GST Original Articles

By Staughton Lynd and Andy Piascik / 15 November 2015
A review of Leilah Danielson's American Gandhi: A.J. Muste and the History of Radicalism in the Twentieth Century. A Question American Gandhi: A.J. Muste and the History of Radicalism in the Twentieth Century is the most comprehensive and thoroughly-researched account of the life of A.J. Muste yet to appear. It is particularly valuable in its treatment of the years that Muste devoted to building a radical labor movement, 1919 to 1936.  This review limits itself to that... Read more
By Richard Burke / 14 November 2015
A review by R. Burke of Kate Evans' Red Rosa; A Graphic Biography of Rosa Luxemburg. When the Cold War ended many shortsighted, and ill-informed people thought we had reached the end of history, and that Capitalism had triumphed, Socialism had failed. Today, after the events of the first 15 years of the 21st century, that triumphalism rings hollow. What actually happened was that history had decided in what had long been an argument between various competing versions of Socialism. What were... Read more
By Richard Burke / 13 November 2015
A review by R. Burke of Tariq Ali's The Extreme Centre: A Warning. Debates about "reform versus revolution" on the Socialist Left are by now more than a century old. Yet it seems that the political climate at this time is one in which even the revisionists of the German Social Democratic Party of Germany in the early 20th century would be considered to be "too radical" to be taken seriously as a political alternative! How have we come to a point where even ‘socialist' and ‘labor' parties are... Read more

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More Reading Recommended by GST

By Ann Garrison / 26 February 2018
Eighty-four percent of the population of Uganda are rural subsistence farmers. They are resisting both rampant land grabbing and US ally General Yoweri Museveni’s attempt to rule for life. I spoke to Phil Wilmot, an American-born activist who now lives in rural Uganda. Ann Garrison: Could you tell us how you came to live in northern Uganda? Phil Wilmot: In 2009... Read more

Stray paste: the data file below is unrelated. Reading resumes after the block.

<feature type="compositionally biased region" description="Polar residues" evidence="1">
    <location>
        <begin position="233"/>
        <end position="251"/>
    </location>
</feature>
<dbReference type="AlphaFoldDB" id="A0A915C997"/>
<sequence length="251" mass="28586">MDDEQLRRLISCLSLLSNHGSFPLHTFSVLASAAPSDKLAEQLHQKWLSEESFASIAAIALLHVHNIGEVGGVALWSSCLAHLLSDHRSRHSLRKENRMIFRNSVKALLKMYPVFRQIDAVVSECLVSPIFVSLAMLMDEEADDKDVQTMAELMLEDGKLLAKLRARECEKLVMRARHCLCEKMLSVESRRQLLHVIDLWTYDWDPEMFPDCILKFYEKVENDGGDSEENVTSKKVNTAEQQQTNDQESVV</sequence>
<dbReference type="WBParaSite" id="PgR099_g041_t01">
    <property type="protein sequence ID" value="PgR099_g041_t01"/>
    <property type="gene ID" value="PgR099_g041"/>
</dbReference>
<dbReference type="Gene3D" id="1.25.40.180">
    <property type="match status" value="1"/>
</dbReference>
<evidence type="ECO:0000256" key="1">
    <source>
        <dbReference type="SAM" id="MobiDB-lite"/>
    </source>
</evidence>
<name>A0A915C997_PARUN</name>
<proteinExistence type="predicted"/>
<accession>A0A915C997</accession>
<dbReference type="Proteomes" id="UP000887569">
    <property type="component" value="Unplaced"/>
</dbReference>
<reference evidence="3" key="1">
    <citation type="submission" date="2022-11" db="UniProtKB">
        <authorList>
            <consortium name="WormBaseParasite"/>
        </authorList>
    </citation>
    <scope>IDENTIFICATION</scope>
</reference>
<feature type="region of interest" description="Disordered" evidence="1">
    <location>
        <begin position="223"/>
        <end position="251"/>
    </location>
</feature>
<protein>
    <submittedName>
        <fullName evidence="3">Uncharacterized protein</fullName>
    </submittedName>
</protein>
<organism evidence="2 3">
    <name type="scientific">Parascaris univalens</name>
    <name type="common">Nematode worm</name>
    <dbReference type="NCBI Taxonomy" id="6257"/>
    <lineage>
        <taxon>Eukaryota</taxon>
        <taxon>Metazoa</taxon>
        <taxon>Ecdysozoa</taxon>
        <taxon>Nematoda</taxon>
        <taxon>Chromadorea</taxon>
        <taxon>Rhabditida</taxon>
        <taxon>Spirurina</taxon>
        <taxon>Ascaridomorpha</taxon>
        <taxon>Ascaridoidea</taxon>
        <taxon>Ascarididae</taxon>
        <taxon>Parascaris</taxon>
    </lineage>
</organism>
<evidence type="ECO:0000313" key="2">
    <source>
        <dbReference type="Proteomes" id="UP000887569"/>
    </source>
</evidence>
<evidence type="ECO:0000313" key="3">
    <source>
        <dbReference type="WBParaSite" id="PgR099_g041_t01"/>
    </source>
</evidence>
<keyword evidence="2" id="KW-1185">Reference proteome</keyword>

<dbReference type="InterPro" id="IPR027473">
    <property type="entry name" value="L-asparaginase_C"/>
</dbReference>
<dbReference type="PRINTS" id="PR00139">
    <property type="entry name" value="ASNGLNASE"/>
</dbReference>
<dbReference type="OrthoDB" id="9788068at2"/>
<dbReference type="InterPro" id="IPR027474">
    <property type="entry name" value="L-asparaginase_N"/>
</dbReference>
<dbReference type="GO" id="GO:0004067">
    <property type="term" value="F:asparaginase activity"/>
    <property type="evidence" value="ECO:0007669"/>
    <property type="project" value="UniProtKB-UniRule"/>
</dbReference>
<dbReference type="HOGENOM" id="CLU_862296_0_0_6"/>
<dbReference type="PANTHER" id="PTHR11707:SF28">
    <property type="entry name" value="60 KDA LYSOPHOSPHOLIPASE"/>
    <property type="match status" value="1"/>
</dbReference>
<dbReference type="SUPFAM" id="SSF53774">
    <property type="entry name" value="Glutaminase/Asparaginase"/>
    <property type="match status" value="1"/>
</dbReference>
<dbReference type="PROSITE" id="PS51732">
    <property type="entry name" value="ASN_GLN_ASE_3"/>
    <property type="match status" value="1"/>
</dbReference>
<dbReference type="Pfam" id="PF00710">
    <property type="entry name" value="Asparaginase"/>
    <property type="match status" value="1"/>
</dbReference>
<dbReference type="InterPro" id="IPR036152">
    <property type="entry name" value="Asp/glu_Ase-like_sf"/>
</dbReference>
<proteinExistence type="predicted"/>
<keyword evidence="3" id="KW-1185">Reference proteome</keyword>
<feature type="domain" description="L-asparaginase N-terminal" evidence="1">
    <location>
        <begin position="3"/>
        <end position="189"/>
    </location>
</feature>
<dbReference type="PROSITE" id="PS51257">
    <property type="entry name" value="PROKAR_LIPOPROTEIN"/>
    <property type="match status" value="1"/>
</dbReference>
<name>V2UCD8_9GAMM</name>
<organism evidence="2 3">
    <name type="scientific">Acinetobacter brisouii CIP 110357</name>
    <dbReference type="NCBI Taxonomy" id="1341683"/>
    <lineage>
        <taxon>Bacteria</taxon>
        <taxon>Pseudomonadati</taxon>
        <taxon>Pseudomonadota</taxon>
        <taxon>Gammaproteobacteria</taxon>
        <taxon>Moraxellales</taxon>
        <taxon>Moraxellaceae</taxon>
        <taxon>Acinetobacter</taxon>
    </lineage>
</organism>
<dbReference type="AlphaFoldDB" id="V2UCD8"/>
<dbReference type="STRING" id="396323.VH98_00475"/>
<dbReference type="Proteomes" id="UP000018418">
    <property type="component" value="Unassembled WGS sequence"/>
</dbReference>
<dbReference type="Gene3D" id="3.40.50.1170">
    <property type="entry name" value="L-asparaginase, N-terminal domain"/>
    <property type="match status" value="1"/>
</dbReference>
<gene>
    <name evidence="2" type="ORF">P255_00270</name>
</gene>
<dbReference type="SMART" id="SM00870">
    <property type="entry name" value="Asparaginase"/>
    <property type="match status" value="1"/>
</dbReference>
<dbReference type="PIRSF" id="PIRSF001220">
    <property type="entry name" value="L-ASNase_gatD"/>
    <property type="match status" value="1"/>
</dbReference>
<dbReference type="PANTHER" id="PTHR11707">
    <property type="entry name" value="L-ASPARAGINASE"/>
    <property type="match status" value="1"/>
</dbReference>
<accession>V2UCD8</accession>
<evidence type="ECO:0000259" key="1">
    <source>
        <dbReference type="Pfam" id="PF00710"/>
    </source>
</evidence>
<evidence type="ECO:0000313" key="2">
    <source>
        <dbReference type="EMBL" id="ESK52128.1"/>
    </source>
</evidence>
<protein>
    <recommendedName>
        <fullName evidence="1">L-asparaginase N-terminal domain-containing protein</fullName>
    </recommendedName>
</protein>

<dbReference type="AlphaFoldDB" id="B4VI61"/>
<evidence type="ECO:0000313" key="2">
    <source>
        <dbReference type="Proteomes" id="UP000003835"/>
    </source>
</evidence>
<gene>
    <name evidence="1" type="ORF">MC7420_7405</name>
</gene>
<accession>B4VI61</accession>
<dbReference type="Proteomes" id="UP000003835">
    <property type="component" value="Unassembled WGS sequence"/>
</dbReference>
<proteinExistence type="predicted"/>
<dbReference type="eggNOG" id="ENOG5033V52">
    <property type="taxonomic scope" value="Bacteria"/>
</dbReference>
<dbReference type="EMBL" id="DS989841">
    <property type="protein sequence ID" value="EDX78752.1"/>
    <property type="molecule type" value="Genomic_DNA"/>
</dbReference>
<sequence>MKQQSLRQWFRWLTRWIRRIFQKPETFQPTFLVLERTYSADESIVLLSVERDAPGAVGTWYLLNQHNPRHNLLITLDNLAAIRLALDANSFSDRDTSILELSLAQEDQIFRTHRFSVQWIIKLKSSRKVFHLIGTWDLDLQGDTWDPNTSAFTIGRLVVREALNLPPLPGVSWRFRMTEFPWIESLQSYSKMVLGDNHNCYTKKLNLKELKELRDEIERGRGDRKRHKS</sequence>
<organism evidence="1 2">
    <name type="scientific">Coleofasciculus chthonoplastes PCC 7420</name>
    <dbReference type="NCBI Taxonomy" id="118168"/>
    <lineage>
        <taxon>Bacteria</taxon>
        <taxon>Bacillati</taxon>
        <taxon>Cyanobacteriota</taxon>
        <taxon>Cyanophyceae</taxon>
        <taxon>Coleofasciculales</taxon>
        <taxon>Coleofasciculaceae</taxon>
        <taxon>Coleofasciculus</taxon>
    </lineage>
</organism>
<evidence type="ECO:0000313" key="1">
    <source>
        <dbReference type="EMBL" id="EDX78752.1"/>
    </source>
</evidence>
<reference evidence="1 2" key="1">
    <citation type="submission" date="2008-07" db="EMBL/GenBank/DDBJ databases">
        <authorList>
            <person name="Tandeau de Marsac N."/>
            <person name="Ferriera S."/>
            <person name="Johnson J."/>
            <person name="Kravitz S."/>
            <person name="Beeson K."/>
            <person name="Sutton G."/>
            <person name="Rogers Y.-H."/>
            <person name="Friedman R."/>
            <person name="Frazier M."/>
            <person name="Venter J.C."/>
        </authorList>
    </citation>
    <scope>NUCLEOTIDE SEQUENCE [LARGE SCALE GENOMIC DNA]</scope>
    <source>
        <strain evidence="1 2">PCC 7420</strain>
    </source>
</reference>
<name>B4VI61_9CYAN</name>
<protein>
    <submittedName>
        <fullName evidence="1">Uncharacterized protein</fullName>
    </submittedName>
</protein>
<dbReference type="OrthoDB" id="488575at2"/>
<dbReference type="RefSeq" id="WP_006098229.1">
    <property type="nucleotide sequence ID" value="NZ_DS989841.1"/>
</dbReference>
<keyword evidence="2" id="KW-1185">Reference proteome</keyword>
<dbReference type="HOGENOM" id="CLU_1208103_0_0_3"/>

By Claire Arkin / 25 February 2018
As of January 1, China effectively banned imports of plastic recyclables from other countries. The change represents a major policy shift: In 2016, China took 51 percent of the 15 million tons of plastic recyclables in trade globally, including a whopping 40 percent of US citizens’ plastic recycling. So when China announced that it was shutting its doors to our plastic, it was a wake up call for... Read more
By Ian Angus / 22 February 2018
Angus writes, "Andreas Malm’s powerful critique of current environmental philosophies puts historical materialism and cutting-edge science at the center of a call for militant action."
By Danny Haiphong / 21 February 2018
On November 14th, CNN produced an "exclusive" report about the slave trafficking of migrants in Libya. The report detailed the devastating conditions of migrants fleeing from crisis in nations across North and East Africa. Smugglers, as CNN calls them, capture and terrorize migrants before selling them into day labor. Libyan authorities then detain the migrant laborers and repatriate them back to... Read more
By Robert Narai / 19 February 2018
Hungary’s right-wing government is attempting to destroy the Georg Lukács’s archive — and his legacy.
By Miguel Tinker Salas / 16 February 2018
Oil flows through the veins of Venezuela, accounting for 95% of exports. It dominates national politics and influences foreign representations of the country, as it has since its first discovery. Extensive studies on oil in Venezuela deal with either the scientific and technical aspects of production or the political, economic, and—more recently—the cultural and social conditions generated by the... Read more
By José Madero / 15 February 2018
A few months ago, Google announced that they will achieve their goal of being 100% powered by renewable energy in 2017 [1]. They are not the only corporation with such lofty goals. Google is joined by GM, Apple, Coca Cola, and more than one hundred companies who have also pledged to go “100% renewable” [2]. It would be easy to believe that this means a great victory for the planet, that the... Read more

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